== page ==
GOP rep: 'This story is not over' if Iran continues 'aggressive' and 'provocative' behavior

GOP rep: 'This story is not over' if Iran continues 'aggressive' and 'provocative' behavior
© Greg Nash

Rep. Mac ThornberryWilliam (Mac) McClellan ThornberryNegotiators kick off defense bill talks amid border wall, Iran debates Defense bill talks set to start amid wall fight House rejects GOP motion on replacing Pentagon funding used on border wall MORE (R-Texas) said in an interview that aired Sunday that "This story is not over" on Iran, but  U.S. actions will depend on Iran's behavior going forward. 

Martha Raddatz on ABC's "This Week" asked Thornberry whether cyberattacks and sanctions were enough retaliation after Iranian forces shot down a U.S. drone.  

"That's going to really depend on the Iranians. This story is not over," Thornberry said. "And the question is how do they respond to this relatively restrained response by President TrumpDonald John TrumpAlaska Republican Party cancels 2020 primary Ukrainian official denies Trump pressured president Trump goes after New York Times, Washington Post: 'They have gone totally CRAZY!!!!' MORE."  

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"If they go back to mining tankers, shooting at American aircraft, the sort of pattern of activity we've seen since April, then obviously the president has a whole range of additional responses that he could employ," he added. "There's a lot, there are a number of other military and probably other actions that could be taken if the Iranians decide that they want to continue this aggressive, provocative sort of behavior."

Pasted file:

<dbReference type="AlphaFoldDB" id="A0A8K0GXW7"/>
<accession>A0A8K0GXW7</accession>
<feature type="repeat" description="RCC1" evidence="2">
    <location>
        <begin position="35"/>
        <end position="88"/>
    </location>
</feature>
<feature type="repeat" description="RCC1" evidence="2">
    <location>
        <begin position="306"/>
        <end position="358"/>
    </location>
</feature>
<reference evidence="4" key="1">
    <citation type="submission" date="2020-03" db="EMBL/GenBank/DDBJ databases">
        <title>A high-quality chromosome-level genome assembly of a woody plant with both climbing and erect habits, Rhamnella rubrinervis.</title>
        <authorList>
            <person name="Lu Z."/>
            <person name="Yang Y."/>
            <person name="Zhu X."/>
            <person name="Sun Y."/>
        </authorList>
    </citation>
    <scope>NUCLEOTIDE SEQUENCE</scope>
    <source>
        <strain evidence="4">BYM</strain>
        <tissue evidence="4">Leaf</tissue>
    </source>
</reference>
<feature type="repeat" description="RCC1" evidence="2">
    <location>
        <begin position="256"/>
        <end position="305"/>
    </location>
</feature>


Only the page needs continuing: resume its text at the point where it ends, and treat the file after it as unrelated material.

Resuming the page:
Thornberry also said in the interview that Trump is  "giving the Iranians every opportunity to back out of this cycle of increasing violence." 

"There's obviously a limit to to that. And that's why I say if Iran goes back to mining tankers, the sorts of things they've been doing here lately, then we have a whole range of military and other responses which we can employ," he said. 

 

 

In recent days, President Trump has increased sanctions on Tehran and administration cyber forces reportedly struck Iranian military computer systems. This follows President Trump's decision to call off a traditional military strike against Iran. 

The President tweeted last week that he decided against a military strike when he learned the casualty numbers. He later added that he ordered the strike to not go forward "at this time," possibly indicating that a potential strike against Iran might still occur.